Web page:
What Counts As Police Misconduct?

Police Misconduct Law

Law enforcement plays a critical role in society. They work an unforgiving job that often provides fairly underwhelming benefits and compensation. Despite this, they continue to put their lives on the line every day to keep us safe.

Most law enforcement exists to serve and protect, but a very small percentage of police officers do not act in the interest of the law. Instead, these dishonest cops use their power to serve their needs. When this happens, it is known as police misconduct.

For perspective, approximately 3 police officers are arrested each day. This is a tiny number compared to the total number of law enforcement officers, but it does illustrate that police misconduct is an ongoing problem.

Obvious examples of police misconduct include brutality, but it can also be subtle. We’ll take a look at some of the most common cases of police misconduct below to help you better understand what it looks like.

Excessive Force

As just mentioned, excessive use of force is the most iconic showing of police misconduct.

This is when a police officer uses more force than a situation requires. A great example of this is a compliant suspect that is aggressively tackled and pinned for no obvious reason.

Excessive force can be very tricky because cops are often required to use force to maintain their authority. It’s figuring out how much force is appropriate when issues tend to arise.

Generally, there are two approaches to this.

First, you have an officer that genuinely believes a suspect is a threat. They may use excessive force because they deem it necessary. Perhaps they picked up on suspicious body language that a suspect was displaying.

Alternatively, an officer may use excessive force maliciously. They may seek to punish a suspect or demonstrate their authority. This often results in unwarranted injuries and suffering.

Either situation constitutes excessive use of force and police misconduct. When force is used out of genuine fear, there is often more wiggle room because it comes from good intentions. That said, police officers must exercise better control in all situations requiring physical force.

Violating Procedure

Law enforcement officers that violate proper procedure are also displaying misconduct.

Unfortunately, this is extremely simple for cops to get away with. Your average citizen doesn’t know the ins and outs of police procedure, meaning that they’ll have to go on a police officer’s word.

This naivety and trust allows dishonest cops to take advantage of people they come in contact with. They may tell you that they have permission to do something when they do not.

The most common examples of this include unlawful arrests or detainments and unauthorized searches and seizures.

In most situations, an officer needs probable cause to execute authoritative action. Because this determination is up to them, they can bypass it or exaggerate the circumstances as they please.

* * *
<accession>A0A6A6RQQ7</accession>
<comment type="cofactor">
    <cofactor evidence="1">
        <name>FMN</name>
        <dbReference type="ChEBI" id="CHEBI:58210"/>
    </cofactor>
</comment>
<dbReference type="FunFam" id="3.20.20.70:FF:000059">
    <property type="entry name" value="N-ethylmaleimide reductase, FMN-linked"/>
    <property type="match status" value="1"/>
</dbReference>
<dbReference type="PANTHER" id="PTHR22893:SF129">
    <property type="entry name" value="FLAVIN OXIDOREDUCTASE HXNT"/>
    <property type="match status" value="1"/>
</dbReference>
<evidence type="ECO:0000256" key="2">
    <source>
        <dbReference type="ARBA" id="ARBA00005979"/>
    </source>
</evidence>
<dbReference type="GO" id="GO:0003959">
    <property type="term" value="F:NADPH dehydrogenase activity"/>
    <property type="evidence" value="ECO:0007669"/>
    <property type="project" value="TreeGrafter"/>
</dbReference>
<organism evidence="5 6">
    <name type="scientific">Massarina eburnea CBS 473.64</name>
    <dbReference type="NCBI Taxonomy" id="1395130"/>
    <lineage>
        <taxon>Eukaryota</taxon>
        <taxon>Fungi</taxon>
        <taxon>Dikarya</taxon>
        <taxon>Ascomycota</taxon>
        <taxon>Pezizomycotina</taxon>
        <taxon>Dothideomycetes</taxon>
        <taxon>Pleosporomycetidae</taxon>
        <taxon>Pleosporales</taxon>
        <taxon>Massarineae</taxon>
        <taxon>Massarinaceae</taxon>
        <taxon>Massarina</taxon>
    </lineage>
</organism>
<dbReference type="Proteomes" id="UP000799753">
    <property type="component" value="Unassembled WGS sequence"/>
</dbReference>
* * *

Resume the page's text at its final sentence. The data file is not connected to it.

When dealing with law enforcement, it is critical to know your rights so you aren’t violated. While it is rare, you may experience police misconduct in the form of an unlawful or unauthorized demand.

Falsification

Falsification is also deemed police misconduct.

It’s important to know that police officers can lie to you. What they can’t do is lie in any formal or legal proceedings. This includes any official reports and tampering with witnesses or evidence.

Because police officers have power, they are often in control of relaying what happened at a scene. This creates the potential to alter events that can benefit an officer. Perhaps they omit details that incriminate them or just to be misleading.

Regardless of the reason, falsifying any information is police misconduct. Your safest option here is to record your interaction with the police so there’s no room for error.

Discrimination

Lastly, police discrimination is also viewed as misconduct.

This tends to appear the most with racial discrimination, specifically of black people. Police officers are supposed to treat all citizens equally, regardless of their race or status.

However, this does not always happen and it results in unfair treatment. A suspect may be harassed, roughed up, unlawfully arrested, detained, or otherwise mistreated simply because of the way they look or who they are.

It can be difficult to determine if a police officer is discriminating. If they work in a predominantly black neighborhood, then a high arrest rate for black people would be normal. On the other hand, excessive arrests of minorities in a mixed community is more suspicious.

If you’re dealing with a situation of police discrimination, you should seek an attorney to help you understand your case and explain how best to protect yourself.

Closing Thoughts

When police officers commit misconduct, it has a devastating effect on the community they are meant to serve. Rather than providing safety, it instills fear and distrust in the citizens that creates a disharmonious relationship between the public and law enforcement.

Police misconduct is not uncommon and tends to happen in a few different ways. This includes excessive use of force, violating proper procedure, falsification, and discrimination.

Most police officers give their best effort to serve honestly, but it’s the select nefarious few that can give cops a bad reputation. Considering this, keep an eye out for any signs of police misconduct and steer clear.

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